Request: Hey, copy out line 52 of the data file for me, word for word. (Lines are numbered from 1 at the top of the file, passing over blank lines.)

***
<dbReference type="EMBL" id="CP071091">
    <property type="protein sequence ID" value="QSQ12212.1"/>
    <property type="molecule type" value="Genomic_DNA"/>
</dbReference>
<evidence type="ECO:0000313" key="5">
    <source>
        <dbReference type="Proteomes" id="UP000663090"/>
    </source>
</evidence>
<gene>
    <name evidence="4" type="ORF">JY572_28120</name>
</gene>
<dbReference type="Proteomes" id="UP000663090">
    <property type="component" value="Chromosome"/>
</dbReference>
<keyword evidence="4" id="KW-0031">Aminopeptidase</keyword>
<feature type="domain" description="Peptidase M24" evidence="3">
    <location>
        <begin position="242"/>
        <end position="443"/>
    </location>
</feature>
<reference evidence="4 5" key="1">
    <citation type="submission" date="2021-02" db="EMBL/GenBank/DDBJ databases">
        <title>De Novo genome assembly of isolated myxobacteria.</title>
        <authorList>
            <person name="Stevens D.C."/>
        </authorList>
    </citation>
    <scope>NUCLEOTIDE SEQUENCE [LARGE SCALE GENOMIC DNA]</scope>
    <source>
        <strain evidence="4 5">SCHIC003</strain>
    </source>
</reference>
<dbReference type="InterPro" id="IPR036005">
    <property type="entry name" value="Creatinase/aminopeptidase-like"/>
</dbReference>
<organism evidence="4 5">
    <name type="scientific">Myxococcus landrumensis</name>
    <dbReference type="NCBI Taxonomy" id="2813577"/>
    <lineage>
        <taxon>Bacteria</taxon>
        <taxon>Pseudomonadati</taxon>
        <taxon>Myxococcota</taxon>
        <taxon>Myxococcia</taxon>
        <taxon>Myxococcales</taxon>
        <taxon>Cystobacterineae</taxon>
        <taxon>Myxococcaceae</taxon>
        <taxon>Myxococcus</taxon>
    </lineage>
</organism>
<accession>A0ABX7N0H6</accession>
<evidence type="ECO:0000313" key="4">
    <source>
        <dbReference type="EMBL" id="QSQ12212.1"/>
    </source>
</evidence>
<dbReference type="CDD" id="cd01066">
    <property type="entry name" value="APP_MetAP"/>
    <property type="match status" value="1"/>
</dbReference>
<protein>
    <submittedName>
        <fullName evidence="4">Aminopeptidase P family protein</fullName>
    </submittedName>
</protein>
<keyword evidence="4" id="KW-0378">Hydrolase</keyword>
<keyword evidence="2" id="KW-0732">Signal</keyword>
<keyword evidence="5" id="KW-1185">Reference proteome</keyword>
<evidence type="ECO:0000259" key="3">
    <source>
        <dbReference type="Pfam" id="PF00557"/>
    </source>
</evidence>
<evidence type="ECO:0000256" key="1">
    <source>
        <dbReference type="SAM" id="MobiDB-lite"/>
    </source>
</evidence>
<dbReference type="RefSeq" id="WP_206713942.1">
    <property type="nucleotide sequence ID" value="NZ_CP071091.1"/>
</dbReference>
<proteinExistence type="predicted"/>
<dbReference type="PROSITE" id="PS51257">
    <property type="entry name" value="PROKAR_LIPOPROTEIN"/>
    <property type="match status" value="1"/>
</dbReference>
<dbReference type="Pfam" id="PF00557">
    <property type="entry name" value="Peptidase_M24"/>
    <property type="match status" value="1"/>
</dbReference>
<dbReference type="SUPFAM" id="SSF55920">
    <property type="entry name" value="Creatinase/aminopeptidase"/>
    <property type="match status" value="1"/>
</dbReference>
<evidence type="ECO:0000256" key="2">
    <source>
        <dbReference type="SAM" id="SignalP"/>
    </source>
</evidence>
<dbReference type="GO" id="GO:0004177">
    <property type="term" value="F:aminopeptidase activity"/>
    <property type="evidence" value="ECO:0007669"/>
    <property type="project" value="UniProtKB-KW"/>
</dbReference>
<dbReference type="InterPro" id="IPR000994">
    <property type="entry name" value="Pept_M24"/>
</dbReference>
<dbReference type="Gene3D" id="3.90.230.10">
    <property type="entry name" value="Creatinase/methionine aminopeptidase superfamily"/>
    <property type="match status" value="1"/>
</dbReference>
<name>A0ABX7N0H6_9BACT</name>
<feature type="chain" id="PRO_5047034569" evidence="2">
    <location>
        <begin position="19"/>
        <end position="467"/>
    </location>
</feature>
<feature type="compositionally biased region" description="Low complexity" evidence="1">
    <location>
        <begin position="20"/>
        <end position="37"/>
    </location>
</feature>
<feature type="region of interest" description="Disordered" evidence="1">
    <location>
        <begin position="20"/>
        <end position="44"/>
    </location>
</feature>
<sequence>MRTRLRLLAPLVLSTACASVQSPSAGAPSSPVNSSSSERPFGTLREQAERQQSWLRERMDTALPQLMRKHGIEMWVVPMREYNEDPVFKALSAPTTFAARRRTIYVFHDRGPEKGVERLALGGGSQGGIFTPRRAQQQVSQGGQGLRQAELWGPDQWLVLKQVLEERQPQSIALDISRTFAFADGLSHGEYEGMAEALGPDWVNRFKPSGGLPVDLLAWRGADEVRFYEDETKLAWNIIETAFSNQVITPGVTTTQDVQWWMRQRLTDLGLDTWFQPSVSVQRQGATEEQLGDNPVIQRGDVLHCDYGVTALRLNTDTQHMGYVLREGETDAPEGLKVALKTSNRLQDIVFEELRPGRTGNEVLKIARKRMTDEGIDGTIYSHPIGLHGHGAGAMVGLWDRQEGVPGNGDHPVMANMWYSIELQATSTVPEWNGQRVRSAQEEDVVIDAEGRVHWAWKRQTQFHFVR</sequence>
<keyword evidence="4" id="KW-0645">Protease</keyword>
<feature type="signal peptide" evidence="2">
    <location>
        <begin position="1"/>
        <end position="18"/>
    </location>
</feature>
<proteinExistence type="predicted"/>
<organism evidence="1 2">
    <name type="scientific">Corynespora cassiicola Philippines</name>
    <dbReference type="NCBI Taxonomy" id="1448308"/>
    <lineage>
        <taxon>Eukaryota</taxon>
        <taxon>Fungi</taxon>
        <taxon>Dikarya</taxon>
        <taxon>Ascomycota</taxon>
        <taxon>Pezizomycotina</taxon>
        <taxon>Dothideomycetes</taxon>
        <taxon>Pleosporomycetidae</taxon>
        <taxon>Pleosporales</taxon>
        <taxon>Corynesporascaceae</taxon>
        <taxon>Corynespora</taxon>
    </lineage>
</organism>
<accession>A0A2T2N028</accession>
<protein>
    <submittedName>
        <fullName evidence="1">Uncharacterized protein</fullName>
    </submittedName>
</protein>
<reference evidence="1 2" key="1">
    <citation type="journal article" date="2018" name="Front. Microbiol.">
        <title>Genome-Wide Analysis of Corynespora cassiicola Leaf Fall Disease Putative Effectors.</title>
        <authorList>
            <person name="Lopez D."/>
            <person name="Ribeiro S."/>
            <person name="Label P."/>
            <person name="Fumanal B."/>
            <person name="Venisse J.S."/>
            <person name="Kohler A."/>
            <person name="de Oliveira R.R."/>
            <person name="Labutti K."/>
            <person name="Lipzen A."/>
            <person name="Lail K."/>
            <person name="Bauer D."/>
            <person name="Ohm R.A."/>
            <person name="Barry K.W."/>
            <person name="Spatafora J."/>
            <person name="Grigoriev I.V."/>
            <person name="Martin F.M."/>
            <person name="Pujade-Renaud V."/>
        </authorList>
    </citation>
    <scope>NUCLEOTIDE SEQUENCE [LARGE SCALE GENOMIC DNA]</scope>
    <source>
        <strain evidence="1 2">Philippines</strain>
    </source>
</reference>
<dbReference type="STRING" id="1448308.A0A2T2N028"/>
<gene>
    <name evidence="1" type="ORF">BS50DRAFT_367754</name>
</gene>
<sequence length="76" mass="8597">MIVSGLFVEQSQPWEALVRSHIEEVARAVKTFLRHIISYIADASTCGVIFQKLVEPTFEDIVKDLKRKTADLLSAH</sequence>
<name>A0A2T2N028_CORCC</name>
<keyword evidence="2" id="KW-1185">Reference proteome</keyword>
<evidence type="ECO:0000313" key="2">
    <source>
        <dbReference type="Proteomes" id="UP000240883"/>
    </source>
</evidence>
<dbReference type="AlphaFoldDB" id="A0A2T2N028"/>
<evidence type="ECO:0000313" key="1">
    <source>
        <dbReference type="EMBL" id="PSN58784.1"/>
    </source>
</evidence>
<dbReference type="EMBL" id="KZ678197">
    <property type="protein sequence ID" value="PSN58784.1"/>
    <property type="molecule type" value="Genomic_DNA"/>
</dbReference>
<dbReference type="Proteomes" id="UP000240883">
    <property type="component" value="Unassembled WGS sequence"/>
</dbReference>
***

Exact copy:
<accession>A0ABX7N0H6</accession>